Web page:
Thennes tried to contest the charge with the hospital system, but to no avail. “I’m going to get sick just worrying about it.” These kinds of facility fees are common at hospitals, where they help pay the hospital system’s overhead costs. The Centers for Medicare and Medicaid Services will no longer pay facilities located off a hospital’s grounds the same as those based at a hospital, if the facility in question started billing Medicare after November 2015. Reducing how much Medicare pays for cardiac imaging services alone would save $500 million in one year, the report found. That change could filter into the wider patient population, said Georgetown’s Hoadley, since many health insurers base their rates on the Medicare fee schedule. Thennes’ immediate care facility, for example, has been charging facility fees since April 2015. And, even if a hospital-owned doctor’s practice doesn’t charge a facility fee, patients may be paying in other ways, such as through higher costs to their health plans, which could increase premiums, Hoadley said. The experience has left Salmi wondering whether she’ll be charged the fee elsewhere, too. There is one foolproof option, though, Bell said: ask pre-emptively. Still, “why should patients have to do this?” Bell said.
Like surprises? Retirement—for better and worse—will change your life more than you anticipate.
That’s the consensus of those who should know best: retirees themselves. Recently, as part of a discussion in these pages about changes in later life, we asked readers for help: Tell us what has surprised you in retirement. What did the experts neglect to mention? What would you tell would-be retirees to watch for?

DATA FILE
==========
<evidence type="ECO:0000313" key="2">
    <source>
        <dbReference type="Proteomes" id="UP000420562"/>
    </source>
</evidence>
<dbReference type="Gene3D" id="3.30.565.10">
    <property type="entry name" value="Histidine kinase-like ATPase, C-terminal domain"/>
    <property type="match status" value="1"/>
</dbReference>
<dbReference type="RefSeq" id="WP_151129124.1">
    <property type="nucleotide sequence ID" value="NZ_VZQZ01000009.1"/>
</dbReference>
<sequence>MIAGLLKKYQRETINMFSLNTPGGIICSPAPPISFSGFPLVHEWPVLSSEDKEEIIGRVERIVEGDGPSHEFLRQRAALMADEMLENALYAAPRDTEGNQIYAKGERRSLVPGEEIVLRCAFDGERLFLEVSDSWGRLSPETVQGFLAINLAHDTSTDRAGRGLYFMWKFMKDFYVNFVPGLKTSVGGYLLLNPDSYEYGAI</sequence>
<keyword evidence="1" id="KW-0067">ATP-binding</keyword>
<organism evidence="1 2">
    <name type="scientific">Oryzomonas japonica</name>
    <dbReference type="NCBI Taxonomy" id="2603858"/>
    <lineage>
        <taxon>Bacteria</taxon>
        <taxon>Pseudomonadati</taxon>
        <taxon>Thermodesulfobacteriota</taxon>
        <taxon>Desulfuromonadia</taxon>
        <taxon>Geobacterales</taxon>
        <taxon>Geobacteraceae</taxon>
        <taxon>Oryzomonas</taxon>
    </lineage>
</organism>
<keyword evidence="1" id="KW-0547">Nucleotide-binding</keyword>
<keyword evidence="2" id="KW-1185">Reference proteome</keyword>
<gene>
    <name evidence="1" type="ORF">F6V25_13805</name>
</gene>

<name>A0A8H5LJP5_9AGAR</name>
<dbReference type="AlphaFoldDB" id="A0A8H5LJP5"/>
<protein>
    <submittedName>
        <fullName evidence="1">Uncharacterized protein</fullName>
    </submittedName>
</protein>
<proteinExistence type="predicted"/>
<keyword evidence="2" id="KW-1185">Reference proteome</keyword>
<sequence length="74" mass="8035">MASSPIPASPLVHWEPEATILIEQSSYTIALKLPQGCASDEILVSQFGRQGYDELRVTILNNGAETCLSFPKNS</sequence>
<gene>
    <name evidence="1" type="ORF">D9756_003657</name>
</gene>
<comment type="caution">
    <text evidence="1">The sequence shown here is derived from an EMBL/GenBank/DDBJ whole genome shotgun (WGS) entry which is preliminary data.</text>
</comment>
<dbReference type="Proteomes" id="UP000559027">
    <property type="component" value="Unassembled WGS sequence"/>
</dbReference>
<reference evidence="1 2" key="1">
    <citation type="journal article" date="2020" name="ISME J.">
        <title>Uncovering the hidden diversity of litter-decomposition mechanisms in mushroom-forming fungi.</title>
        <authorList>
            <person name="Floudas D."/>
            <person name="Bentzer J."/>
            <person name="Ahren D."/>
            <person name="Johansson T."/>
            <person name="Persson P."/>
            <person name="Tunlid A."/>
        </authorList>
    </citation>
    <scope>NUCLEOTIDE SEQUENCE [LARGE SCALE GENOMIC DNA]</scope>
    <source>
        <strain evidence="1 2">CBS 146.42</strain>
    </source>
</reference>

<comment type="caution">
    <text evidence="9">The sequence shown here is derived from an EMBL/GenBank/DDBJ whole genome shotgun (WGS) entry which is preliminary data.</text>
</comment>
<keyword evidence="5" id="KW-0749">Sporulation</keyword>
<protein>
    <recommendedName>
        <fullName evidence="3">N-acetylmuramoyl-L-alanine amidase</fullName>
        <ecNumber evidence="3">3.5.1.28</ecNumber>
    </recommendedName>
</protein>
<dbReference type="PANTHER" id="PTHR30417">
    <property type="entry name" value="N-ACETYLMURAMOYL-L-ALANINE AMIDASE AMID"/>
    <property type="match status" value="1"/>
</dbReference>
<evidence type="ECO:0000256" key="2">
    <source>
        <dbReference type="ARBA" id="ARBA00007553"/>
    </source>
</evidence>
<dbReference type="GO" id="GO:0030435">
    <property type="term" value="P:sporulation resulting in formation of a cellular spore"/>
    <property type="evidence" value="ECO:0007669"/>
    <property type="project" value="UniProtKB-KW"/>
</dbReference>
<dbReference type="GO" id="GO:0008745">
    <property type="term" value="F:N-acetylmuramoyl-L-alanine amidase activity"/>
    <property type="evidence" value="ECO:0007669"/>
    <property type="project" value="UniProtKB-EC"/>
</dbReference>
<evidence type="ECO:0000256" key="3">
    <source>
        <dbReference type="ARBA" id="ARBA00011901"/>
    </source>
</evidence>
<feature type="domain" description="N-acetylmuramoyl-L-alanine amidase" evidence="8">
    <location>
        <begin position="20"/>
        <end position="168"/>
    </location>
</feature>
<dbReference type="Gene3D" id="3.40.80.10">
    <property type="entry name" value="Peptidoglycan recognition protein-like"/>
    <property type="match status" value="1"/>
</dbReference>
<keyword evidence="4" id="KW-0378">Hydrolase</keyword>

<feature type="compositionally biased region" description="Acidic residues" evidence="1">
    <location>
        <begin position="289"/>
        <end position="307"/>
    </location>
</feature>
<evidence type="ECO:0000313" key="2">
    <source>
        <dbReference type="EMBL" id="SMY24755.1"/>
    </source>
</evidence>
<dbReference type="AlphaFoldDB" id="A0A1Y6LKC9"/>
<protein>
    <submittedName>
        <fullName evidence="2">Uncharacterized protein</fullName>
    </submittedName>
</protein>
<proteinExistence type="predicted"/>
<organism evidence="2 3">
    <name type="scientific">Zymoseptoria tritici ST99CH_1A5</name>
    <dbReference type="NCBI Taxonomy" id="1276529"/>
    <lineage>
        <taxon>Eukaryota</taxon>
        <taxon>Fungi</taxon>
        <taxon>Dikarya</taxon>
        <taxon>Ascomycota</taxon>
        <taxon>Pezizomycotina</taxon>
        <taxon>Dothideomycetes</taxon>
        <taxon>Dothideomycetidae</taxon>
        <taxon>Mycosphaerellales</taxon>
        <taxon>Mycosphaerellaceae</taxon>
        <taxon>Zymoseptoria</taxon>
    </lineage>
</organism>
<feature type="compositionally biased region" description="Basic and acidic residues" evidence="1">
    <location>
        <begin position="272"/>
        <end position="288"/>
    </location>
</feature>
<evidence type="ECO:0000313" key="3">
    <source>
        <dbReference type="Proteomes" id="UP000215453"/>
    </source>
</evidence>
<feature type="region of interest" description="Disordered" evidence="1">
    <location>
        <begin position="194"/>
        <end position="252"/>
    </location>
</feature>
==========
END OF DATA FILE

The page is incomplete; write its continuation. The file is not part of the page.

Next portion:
The answer, in short: almost everything.
The surprises ran the gamut, from the wonderful to the devastating. Many readers told us they were surprised that their savings are holding up just fine, although several said that household expenses—and Medicare premiums, in particular—have been steeper than they anticipated.
Relationships? Conventional wisdom holds that making friends in later life is difficult, but numerous retirees told us the conventional wisdom is simply wrong. They also told us, however, that they miss being part of a team at work, much more than they imagined.
Fitness and health? Far from turning into couch potatoes, many readers told us they are in the best shape of their lives. “I feel better than I have in years,” says William Wilson, a doctor who lives in Atlanta and Portland, Ore., cycles daily and has lost 40 pounds since retiring in mid-2015. “I sleep well at night now, too. What a treat.”
Most wrenching of all: stories of retirements cut unexpectedly short. “The biggest surprise has been mortality,” notes Richard Sandaas, a retired engineer and project manager, in Kirkland, Wash. “My wife took early retirement in 2003—and less than 10 years later passed away. We thought we had many years of postretirement ahead of us.”
What follows is a closer look at a number of these surprises. (You can read a sampling of the emails we received in full here.) On balance, at least from those who wrote to us, there has been more joy than pain, more satisfaction than frustration. Indeed, most readers told us they are surprised at just how much they are enjoying retirement—even if retirement isn’t always what they expected.
The Joys of Taking a Risk
Walking away from work, as with any major transition, can be overwhelming. After all, almost everything is changing: finances, daily routines, social networks. As such, some retirees are inclined to stick with the familiar, the activities and interests they know best.